Click! The Ongoing Feminist Revolution is an online exhibit showcasing the history of the feminist movement in the US from 1940-present, including sections on politics and social movements, body and health, and workplace and family. Click!’s resource library and GoodRead’s women’s history shelf compliation offer hundreds of book recommendations to get you started. You should be able to find many of these books at your local library, but if they don’t have what you’re looking for don’t assume you are out of luck and must purchase it. Many libraries offer interlibrary loans as well as the ability to suggest a book for them to purchase, which provides a valuable service as the book will then be available for others to read as well. Writing reviews and recommendations for women’s history and feminist books on your library account page or the library’s website also helps provide exposure for other readers.

  • Learning about and appreciating your body: Women are socialized almost from day one to dislike, criticize, and even distrust their bodies. More than just the constant bombardment of unattainable beauty standards, various social institutions have both routinely pathologized and ignored women’s bodies, biological functions, needs, and complaints. Thus learning about how your body works is integral to personal empowerment. The classic women-authored book Our Bodies, Ourselves has been adapted into 30 languages, features culturally specific information for various communities, and is an excellent resource for any woman looking to learn more about her body. One simple thing you can do toward this goal of empowerment is that every time you find yourself criticizing your body for whatever reason, find something to appreciate about your body, even if it’s something small, even if it feels awkward or uncomfortable at first. Consider boycotting cable tv and women’s magazines as the images and advertizing foster negative body images. Try to only consume media that presents positive representations of women and be picky about what you allow into your mind in order to cultivate a feminist consciousness. In a feminist sense, try to emulate the Buddhist saying that you should guard your mind as you would an open wound in a rough crowd.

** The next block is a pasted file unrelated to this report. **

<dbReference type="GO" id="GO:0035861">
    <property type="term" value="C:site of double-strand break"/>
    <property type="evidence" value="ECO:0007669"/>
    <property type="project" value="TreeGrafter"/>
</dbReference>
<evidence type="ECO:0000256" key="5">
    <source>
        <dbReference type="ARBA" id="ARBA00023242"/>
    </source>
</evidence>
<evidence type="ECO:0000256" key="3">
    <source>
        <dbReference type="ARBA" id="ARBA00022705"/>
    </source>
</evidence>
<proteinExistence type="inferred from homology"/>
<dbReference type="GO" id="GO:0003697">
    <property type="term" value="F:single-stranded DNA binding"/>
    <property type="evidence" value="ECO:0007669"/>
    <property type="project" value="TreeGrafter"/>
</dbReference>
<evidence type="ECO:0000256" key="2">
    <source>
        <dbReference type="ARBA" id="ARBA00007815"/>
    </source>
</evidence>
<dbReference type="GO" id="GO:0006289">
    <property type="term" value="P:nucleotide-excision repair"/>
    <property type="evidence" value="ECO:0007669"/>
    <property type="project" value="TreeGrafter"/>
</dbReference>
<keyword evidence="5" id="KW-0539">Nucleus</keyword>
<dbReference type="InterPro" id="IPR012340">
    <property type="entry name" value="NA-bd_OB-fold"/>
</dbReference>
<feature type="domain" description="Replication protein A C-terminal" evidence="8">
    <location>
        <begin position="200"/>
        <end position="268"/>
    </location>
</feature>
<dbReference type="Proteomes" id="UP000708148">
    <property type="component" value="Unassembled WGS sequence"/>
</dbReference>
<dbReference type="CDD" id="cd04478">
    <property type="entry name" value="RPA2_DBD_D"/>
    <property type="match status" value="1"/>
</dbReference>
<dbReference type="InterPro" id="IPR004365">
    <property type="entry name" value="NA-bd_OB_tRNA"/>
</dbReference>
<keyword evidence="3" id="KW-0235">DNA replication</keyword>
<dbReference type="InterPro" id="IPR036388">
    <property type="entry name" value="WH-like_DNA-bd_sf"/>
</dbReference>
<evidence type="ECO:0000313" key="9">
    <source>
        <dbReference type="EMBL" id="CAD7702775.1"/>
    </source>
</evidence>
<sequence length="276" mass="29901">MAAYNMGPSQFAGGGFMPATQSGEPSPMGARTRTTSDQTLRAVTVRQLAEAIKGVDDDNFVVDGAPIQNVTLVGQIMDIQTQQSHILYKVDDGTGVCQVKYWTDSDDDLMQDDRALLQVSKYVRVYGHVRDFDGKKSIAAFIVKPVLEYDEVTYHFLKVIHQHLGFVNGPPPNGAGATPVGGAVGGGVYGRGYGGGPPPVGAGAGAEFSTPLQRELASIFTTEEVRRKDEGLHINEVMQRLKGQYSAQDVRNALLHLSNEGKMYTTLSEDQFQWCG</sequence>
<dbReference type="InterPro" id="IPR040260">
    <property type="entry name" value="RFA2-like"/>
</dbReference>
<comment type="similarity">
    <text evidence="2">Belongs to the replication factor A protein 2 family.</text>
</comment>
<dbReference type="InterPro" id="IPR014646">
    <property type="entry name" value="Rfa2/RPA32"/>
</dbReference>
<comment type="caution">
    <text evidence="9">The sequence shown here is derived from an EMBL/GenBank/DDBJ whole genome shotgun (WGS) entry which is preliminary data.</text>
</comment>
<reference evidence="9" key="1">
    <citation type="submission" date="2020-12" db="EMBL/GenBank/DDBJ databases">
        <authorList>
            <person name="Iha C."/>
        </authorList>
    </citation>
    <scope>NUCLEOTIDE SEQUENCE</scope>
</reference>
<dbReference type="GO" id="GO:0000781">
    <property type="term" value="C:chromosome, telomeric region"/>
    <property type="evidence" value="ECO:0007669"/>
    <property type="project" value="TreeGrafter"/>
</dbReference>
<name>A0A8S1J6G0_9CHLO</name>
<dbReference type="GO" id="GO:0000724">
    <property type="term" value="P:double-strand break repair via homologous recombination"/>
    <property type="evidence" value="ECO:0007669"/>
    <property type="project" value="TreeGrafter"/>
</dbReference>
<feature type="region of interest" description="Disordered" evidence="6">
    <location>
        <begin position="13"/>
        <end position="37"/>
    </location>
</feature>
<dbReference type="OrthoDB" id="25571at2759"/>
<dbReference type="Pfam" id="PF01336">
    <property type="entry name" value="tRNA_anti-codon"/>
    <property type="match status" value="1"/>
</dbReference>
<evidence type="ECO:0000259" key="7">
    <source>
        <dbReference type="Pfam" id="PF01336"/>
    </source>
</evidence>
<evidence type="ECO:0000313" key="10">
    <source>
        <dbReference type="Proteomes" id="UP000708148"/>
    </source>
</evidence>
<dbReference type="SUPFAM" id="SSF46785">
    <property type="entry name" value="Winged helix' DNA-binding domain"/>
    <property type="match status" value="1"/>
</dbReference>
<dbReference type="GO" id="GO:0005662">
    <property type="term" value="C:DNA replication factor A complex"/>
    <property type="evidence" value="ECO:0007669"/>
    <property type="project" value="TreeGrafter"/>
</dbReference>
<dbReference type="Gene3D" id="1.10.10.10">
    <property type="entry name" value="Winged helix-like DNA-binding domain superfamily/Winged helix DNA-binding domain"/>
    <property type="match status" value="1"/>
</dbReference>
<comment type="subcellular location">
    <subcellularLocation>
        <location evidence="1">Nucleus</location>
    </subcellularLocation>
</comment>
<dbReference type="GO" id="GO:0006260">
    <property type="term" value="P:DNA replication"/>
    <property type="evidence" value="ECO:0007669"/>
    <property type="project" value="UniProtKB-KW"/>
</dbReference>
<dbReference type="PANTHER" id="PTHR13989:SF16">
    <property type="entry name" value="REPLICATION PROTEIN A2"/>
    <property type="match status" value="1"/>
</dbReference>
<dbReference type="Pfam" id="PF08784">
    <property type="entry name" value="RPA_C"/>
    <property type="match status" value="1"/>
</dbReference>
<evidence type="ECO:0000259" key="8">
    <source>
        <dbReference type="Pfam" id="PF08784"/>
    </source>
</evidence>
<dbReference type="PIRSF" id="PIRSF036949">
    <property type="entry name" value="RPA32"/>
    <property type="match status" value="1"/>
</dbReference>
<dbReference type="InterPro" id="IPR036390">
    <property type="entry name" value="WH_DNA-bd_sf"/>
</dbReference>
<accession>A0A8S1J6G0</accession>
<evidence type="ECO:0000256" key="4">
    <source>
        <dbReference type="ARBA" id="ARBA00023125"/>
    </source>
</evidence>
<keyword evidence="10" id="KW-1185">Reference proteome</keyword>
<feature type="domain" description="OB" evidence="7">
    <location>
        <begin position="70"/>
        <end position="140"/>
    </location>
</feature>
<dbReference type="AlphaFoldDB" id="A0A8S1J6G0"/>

Some bigger steps you can take toward this goal include finding doctors who support you and take your needs seriously. If a doctor dismisses or trivializes any of your complaints, get a second opinion or switch doctors. With recent evidence showing patients of female doctors have better outcomes than those of male doctors, you might even consider seeing only female doctors when possible. Make sure that your doctor gives you all the information you need to make informed decisions for any medication or procedure. Make sure you ask questions such as: what is this medication/procedure, how does it work, what are the potential side effects, and are there any other treatment options? If the doctor acts like you’re inconveniencing them or is trying to rush you into making a decision, do not feel bad about demanding their time and attention or asking for another doctor. Unless it’s a life or death situation, even in things like childbirth there is rarely a problem so urgent that you can’t take a couple minutes to think about it. If you have trouble speaking up for yourself consider bringing along a friend or family member who can help encourage and support you.